Page last updated at 00:21 GMT, Tuesday, 19 August 2008 01:21 UK

Brain's counting skill 'built-in'

Abacus
Some cultures do not have words for numbers

Humans have an in-built ability to do mathematics even if they do not have the language to express it, a research team has suggested.

A study in Australian Aboriginal children, whose languages lack number words, found they did just as well as English-speaking children in numeracy.

The findings contradicts other research which found having "counting words" was the key to developing number skills.

The study appears in the Proceedings of the US National Academy of Sciences.

British and Australian researchers assessed 45 indigenous Australian children aged between four and seven years.

This may help explain why children in numerate cultures with developmental dyscalculia find it so difficult to learn arithmetic
Professor Brian Butterworth

They compared those who lived in remote areas and only spoke Warlpiri or Anindilyakawa - two Aboriginal languages with very few number words - with those who lived in Melbourne and spoke English.

Number tasks

The children were asked to "copy" the number of objects the researchers placed on a mat.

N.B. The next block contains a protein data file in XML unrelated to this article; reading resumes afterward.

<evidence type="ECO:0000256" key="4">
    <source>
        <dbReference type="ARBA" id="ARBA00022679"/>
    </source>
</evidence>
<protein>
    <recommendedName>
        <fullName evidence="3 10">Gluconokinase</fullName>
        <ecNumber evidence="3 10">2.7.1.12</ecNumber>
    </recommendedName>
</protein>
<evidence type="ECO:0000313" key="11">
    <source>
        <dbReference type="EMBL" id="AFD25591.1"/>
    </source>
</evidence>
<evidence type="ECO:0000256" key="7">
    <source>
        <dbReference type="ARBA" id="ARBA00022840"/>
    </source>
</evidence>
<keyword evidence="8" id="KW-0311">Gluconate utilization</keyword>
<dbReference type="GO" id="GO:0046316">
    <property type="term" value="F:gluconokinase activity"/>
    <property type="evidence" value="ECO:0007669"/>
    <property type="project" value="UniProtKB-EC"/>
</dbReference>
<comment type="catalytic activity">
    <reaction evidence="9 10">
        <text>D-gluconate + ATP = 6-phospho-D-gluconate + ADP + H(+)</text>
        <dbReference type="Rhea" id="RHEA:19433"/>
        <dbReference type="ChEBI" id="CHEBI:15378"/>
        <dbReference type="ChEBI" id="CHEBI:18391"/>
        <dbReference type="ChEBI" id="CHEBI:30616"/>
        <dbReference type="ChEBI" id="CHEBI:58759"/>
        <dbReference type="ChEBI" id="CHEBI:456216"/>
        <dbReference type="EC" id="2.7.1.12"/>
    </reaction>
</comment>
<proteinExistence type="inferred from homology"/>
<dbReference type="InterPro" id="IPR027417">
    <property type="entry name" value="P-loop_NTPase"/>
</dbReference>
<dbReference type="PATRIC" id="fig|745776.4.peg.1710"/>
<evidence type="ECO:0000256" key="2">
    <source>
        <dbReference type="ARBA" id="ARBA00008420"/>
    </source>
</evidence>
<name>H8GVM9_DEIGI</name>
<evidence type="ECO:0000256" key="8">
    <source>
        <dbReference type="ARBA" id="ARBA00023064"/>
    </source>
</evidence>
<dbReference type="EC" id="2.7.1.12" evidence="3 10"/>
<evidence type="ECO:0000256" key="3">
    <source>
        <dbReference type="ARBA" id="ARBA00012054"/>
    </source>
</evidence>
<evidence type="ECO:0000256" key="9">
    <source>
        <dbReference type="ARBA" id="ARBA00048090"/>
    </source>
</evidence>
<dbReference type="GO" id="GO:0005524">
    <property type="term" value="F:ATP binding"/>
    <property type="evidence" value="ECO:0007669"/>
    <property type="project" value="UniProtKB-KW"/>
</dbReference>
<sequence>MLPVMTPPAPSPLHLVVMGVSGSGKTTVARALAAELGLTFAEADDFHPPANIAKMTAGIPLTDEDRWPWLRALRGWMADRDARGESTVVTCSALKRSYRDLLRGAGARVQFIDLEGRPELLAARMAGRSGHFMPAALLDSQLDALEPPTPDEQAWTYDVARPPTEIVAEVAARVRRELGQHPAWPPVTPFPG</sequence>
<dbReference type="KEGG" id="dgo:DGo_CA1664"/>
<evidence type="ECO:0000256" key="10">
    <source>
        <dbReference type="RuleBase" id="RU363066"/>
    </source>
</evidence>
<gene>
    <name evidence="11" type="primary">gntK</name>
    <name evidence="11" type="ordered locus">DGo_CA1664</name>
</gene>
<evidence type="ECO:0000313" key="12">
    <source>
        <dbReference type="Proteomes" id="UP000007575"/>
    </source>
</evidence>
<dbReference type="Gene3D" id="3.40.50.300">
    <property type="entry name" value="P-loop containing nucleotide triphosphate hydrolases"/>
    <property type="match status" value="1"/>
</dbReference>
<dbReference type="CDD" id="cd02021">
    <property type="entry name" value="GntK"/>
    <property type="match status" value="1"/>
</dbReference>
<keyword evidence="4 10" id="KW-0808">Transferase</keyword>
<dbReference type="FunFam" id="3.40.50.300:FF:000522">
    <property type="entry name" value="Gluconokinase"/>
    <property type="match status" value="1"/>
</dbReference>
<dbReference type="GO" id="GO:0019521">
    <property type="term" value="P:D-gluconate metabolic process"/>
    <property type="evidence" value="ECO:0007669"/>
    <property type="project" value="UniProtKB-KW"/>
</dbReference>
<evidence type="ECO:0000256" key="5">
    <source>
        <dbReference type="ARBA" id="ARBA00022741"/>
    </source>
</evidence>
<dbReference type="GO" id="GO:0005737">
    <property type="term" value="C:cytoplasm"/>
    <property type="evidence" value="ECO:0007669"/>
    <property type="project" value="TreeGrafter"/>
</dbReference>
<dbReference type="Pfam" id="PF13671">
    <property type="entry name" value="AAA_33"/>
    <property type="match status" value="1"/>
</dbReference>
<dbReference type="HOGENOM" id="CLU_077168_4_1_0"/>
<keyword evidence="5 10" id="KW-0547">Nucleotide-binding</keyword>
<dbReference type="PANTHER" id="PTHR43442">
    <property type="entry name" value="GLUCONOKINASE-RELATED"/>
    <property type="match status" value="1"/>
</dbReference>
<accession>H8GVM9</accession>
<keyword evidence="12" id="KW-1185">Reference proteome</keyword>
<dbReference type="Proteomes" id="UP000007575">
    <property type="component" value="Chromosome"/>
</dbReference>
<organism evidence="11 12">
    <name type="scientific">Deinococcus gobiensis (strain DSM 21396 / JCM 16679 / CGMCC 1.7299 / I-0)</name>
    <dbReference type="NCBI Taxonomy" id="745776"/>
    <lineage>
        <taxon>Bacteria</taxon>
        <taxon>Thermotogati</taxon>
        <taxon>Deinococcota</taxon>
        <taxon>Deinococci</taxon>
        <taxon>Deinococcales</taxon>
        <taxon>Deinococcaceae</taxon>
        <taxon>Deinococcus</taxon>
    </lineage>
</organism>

They then had to repeat the exercise when objects were added under a cover - so they could not see how many objects were now there but had to work it out.

In the most complex task, the children had to match the right number of counters to the number of times the researcher banged two sticks together.

There was no difference in numerical ability between the children who spoke languages without number words and the English-speaking children.

Study leader Professor Brian Butterworth, from the Institute of Cognitive Neuroscience at University College London, said two studies in tribes in the Amazon had concluded that words were necessary for exact number tasks but this research showed otherwise.

"We're born with the ability to see the world numerically just as we're born to see the world in colour."

He added that some people may be born without this innate numeracy mechanism - for example those with dyscalculia who struggle to develop number skills.

"This may help explain why children in numerate cultures with developmental dyscalculia find it so difficult to learn arithmetic.

"Although they have plenty of formal and informal opportunities to learn to count with words and do arithmetic, the innate mechanism on which skilled arithmetic is based may have developed atypically," he said.

Professor Butterworth is currently conducting a large twin study to shed light on the differences in brains of people with dyscalculia.




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